Rate

Tail

$382

Queen King

$445

Partial Wrap (max 30% window coverage)

$954 $9,600

Full wrap

$10,500

Currently the revenue from a typical AC Transit bus ad configuration - one king, one queen, and one tail - is $1,781 per month. If that same bus instead had a full wrap, the revenue would be $10,500, a potential revenue increase of 489% for one bus. According to the current contract with Titan, full wraps are not allowed on AC Transit buses; however, modified wraps covering no more than 30% of window space on any single side except for the rear of the bus are allowed. Other than the contract restrictions, staff is unaware of any Board policies that specifically prohibit the sale of full wraps. While the modified or partial wrap is priced almost as high as a full wraps, it is, according to Titan, an unpopular option for advertisers and has not been sold on an AC Transit vehicle in over a year. Furthermore, since other transit agencies, including Muni, do allow full wraps, advertisers, according to Titan, would prefer not to have to develop custom creative work to accommodate AC Transit's restrictions. If the Board approves the pilot program to sell full wraps, staff recommends that Titan be required to restrict the number of buses with full wraps at any one time to no more than 5% of the existing fleet that accommodates ads - or 28 buses out of 563- during the pilot test period. Additionally, the full wrap option would be offered as a one-year pilot program starting immediately upon approval by the Board. During the pilot period, AC Transit staff and Board 91

'

Report No. 09-128b Page4of5 would evaluate the program to ensure that the wraps are not contributing to a higher number of passenger complaints, increased maintenance costs, or safety concerns. In consulting with multiple transit agencies across the country in preparation for this report, staff found that visibility and security were the most common issues raised when agencies considered offering full wraps. Most agencies, however, found that in practice, these issues were not ultimately problematic and were outweighed by solid revenue increases. The following transit agencies are among the many that currently offer full wraps: • •

Muni-SFMTA County Connection-CCTA

• • •

Boston·MBTA Philadelphia-SEPTA Los Angeles-MTA

Titan has provided AC Transit with a sample of the material used on windows for full wraps. This widely-used material is a calendared adhesive-backed PVC vinyl that is perforated with a pattern of round, evenly spaced holes. It allows graphics printed on the surface of a window to be seen from the outside, but appears invisible to the people inside looking out. The natural light inside the vehide is dimmed slightly by the window covering, which is why AC Transit staff proposes full wraps Initially as a one-year pilot. ADVANTAGES/DISADVANTAGES; Exercise One Year Option: The advantage of exercising the first-year option in the contract with Titan is that AC Transit is able to maintain what has thus far been a positive contract relationship. As mentioned earlier, Titan has performed well financially, and AC Transit has benefitted by consistently earning 65% of revenue instead of the MAG. Staff has no reason to believe that rebidding the contract would improve the District's position. Sale of Full Wraps: Transit buses:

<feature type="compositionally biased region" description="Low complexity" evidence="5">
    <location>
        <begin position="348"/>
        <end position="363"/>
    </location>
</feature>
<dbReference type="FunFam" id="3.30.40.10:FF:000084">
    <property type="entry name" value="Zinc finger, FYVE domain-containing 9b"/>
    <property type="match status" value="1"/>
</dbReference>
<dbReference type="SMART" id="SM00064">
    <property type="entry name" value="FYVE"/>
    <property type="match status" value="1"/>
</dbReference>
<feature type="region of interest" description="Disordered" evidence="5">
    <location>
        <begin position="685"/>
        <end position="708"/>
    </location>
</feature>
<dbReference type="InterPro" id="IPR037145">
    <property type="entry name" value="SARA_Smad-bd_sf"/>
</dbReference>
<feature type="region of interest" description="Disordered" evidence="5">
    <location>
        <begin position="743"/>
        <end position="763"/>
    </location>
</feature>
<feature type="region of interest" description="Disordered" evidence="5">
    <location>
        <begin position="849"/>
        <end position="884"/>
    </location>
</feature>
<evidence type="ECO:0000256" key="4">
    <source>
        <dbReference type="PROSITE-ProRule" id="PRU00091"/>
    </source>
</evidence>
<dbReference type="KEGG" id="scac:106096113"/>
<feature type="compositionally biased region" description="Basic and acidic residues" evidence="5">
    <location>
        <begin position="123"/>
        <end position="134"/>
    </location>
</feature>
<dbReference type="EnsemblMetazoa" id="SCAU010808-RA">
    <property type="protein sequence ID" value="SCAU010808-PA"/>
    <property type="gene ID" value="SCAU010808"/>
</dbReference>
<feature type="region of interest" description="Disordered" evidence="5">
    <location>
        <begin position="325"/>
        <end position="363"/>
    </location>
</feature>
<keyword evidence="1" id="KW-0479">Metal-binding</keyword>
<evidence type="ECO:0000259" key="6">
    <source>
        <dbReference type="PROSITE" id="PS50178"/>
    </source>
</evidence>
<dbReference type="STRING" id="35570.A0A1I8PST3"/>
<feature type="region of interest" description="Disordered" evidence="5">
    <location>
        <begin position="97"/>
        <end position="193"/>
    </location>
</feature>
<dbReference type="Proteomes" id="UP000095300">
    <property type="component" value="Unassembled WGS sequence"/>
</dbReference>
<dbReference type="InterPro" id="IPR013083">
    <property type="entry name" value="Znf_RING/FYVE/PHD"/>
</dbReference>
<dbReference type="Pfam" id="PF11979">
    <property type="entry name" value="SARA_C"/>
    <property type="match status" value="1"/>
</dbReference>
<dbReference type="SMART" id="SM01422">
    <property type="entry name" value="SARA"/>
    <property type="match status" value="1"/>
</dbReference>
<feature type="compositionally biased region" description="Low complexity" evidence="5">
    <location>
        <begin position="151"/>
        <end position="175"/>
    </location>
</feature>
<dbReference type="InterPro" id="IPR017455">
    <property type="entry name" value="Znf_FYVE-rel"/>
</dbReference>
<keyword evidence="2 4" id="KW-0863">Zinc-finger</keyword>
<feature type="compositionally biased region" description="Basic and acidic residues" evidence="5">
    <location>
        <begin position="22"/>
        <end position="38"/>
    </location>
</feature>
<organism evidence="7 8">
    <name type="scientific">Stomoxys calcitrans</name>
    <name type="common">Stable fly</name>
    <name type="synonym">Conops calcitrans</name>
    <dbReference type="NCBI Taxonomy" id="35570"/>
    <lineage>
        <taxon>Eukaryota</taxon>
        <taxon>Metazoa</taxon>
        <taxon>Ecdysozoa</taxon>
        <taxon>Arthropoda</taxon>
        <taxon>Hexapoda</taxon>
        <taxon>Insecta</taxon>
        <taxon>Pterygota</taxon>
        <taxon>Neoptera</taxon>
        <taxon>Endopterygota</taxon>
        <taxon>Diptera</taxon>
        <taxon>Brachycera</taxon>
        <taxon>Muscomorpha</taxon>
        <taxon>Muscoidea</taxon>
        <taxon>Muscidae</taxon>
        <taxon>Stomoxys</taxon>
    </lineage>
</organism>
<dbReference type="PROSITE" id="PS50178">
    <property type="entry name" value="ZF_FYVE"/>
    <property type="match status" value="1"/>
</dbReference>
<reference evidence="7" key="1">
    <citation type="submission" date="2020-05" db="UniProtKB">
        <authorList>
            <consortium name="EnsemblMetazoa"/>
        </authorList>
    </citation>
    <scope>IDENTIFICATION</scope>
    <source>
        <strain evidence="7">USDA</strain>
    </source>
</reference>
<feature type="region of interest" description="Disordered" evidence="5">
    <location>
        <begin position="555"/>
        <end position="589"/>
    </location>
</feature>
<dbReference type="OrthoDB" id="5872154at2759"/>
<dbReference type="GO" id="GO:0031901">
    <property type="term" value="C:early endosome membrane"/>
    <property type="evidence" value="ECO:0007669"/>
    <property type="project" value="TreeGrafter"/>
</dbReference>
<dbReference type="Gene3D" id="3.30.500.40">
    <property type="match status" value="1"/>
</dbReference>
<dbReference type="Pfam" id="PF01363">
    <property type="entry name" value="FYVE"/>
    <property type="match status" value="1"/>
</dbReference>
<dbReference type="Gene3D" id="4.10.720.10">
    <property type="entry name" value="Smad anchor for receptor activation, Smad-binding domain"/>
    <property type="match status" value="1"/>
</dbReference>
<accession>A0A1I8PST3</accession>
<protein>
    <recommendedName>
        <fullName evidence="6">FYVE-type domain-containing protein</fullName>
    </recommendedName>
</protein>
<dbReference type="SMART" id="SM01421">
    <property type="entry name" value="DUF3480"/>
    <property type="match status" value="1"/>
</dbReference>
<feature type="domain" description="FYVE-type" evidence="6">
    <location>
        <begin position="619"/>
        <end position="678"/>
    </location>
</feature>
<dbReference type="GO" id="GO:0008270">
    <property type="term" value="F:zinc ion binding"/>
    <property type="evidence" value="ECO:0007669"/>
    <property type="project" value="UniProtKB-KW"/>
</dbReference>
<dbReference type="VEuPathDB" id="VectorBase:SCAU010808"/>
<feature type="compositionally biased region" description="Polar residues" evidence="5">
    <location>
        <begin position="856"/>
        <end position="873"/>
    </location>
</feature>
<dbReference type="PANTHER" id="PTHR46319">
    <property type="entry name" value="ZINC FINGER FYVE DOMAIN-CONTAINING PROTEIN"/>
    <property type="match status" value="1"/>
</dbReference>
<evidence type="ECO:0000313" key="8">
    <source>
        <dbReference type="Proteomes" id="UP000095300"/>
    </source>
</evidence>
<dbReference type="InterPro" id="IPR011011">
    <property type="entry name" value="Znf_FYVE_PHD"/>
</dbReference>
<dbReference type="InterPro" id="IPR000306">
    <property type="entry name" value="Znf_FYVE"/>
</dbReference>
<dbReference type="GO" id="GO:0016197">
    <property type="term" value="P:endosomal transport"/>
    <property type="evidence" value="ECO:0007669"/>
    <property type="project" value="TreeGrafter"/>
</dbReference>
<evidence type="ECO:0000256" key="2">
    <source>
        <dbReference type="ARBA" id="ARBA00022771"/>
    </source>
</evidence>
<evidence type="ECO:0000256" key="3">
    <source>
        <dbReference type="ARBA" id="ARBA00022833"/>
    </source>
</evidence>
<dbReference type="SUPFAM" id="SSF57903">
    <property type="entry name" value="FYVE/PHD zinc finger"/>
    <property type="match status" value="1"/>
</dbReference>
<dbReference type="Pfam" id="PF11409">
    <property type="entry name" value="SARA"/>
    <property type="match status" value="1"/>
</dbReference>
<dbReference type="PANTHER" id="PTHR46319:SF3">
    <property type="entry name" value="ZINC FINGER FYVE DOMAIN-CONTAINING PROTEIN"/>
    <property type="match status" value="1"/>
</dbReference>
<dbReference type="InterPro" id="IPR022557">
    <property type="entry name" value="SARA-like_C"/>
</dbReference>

There are two primary advantages to allowing the sale of full wraps on AC

1. First, full wraps generate more revenue than conventional transit advertising. 2. Second, full wraps may allow the District to participate in multi-agency advertising programs with other Titan clients. According to Titan. clients prefer to implement one campaign across multiple Bay Area transit properties and do not want to Incur the e)(tra work and expense of developing custom creative work for individual agencies. This is particularly true for national advertisers such as Coca Cola,' Proctor and Gamble, and Geico, who use wrapped buses and pay premium national rates for the privilege.

92

Report No. 09-128b Page5of5 AC Transit's primary concerns with full wraps are visibility and safety/security. Visibility is a subjective measure and refers to the extent to which passengers looking outside the bus have a clear and unobstructed view. Safety and security concerns refer to potential emergency situations in which it might be necessary or desirable for law enforcement officials or AC Transit staff to have an unobstructed view inside the bus from the outside. Full wraps have been used on public buses since the early 1990s, and to the best of staff's knowledge, there have been no serious safety-related Issues reported. ALTERNATIVES ANALYSIS: